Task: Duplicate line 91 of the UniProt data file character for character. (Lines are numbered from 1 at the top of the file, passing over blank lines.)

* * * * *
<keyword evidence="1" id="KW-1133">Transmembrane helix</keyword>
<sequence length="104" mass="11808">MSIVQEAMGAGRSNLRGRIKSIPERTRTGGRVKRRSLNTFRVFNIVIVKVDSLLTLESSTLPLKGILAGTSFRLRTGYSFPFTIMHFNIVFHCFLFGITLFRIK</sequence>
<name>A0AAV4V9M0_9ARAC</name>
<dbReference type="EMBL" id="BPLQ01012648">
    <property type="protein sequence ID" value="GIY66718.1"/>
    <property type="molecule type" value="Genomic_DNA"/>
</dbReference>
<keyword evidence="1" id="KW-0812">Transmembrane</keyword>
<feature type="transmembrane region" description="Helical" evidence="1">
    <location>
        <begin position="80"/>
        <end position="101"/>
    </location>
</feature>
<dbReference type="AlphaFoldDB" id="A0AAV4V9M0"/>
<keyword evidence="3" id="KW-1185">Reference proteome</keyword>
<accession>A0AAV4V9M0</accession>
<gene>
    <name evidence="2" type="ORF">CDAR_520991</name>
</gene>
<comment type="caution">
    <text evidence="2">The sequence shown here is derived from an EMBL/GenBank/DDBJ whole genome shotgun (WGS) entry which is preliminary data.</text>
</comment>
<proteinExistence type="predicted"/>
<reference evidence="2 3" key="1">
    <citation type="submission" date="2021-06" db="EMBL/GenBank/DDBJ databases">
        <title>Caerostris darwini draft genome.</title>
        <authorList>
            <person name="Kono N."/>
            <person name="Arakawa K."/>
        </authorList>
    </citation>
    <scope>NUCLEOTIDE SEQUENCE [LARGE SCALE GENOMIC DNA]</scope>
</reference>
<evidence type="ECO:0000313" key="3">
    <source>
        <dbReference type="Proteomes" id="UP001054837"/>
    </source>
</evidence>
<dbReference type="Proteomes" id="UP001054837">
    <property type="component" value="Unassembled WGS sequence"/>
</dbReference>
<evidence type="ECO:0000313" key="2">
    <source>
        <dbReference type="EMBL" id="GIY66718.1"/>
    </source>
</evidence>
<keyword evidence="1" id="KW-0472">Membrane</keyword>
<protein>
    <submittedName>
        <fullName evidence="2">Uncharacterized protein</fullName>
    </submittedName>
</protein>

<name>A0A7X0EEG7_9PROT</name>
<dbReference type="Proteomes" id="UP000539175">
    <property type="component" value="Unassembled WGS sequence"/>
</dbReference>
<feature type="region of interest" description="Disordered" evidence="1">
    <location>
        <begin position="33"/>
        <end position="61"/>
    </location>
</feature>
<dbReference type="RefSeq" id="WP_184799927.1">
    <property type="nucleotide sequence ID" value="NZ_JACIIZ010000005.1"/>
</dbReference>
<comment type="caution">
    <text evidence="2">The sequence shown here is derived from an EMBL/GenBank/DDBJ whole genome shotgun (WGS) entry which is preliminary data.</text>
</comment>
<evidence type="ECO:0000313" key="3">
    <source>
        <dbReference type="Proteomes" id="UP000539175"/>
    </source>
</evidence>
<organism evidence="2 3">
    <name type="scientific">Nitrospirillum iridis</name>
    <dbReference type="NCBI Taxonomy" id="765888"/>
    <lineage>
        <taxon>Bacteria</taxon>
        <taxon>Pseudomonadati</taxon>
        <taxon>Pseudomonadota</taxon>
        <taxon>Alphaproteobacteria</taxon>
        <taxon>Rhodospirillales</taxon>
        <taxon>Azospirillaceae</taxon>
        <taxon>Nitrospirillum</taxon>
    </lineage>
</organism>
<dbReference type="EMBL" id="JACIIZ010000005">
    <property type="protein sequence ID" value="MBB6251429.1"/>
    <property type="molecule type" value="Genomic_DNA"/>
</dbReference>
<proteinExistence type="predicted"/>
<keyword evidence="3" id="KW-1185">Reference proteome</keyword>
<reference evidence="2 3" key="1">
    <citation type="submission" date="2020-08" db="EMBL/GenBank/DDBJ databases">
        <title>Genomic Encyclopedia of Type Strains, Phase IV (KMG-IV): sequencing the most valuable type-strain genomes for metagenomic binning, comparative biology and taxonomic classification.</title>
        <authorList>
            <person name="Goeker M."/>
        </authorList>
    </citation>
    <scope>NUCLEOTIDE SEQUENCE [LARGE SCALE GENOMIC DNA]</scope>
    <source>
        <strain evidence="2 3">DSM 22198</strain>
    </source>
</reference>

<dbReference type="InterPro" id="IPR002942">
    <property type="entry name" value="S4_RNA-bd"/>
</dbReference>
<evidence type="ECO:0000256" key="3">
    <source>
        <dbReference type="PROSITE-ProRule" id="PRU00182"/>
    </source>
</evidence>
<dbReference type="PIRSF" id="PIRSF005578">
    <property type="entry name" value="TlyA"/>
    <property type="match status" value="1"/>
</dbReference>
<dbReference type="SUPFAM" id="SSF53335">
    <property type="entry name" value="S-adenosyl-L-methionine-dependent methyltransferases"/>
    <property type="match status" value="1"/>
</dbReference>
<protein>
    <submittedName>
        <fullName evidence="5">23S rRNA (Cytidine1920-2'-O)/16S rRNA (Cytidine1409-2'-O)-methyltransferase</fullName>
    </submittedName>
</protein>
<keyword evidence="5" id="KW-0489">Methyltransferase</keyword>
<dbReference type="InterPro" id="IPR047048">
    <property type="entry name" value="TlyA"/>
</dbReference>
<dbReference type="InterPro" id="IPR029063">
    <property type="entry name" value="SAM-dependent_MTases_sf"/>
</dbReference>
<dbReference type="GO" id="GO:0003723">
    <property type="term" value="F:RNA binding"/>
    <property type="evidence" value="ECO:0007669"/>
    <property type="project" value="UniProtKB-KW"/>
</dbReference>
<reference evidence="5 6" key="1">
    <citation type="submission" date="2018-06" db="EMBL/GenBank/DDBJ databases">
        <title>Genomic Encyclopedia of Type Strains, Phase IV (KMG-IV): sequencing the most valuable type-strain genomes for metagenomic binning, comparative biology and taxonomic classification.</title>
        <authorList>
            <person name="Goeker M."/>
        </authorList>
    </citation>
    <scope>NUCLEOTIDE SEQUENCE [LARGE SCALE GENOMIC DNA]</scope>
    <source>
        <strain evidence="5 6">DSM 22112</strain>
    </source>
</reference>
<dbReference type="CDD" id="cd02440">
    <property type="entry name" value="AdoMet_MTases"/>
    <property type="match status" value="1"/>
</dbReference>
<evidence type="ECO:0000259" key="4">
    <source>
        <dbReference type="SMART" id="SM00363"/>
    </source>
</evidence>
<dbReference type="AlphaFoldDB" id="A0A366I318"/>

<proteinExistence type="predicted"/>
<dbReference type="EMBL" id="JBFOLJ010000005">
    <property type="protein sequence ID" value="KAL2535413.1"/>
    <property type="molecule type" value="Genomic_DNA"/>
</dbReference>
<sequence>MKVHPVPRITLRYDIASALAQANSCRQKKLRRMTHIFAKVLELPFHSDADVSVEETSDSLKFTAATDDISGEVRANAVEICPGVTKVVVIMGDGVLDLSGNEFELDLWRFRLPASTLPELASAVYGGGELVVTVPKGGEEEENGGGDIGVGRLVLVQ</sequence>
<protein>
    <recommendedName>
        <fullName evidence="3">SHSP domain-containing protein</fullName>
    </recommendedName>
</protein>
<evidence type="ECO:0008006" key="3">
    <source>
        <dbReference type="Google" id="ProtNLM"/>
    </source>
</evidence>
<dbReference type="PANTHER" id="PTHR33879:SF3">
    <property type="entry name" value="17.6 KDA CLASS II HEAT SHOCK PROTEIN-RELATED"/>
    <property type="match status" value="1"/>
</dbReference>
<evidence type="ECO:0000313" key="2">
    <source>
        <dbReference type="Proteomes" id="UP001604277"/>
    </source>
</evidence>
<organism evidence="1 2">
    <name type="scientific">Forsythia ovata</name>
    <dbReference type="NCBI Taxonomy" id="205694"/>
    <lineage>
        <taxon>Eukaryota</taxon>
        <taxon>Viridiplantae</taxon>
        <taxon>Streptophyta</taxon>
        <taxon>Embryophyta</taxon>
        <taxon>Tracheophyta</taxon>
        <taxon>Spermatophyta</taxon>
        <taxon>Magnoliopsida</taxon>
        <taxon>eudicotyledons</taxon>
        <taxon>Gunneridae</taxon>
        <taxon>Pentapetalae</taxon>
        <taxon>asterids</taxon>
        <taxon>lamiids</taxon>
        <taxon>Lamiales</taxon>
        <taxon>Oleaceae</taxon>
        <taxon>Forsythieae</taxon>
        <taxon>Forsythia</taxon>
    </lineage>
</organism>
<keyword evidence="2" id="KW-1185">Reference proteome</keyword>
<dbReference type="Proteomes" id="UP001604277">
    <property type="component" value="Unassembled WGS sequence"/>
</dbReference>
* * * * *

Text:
</dbReference>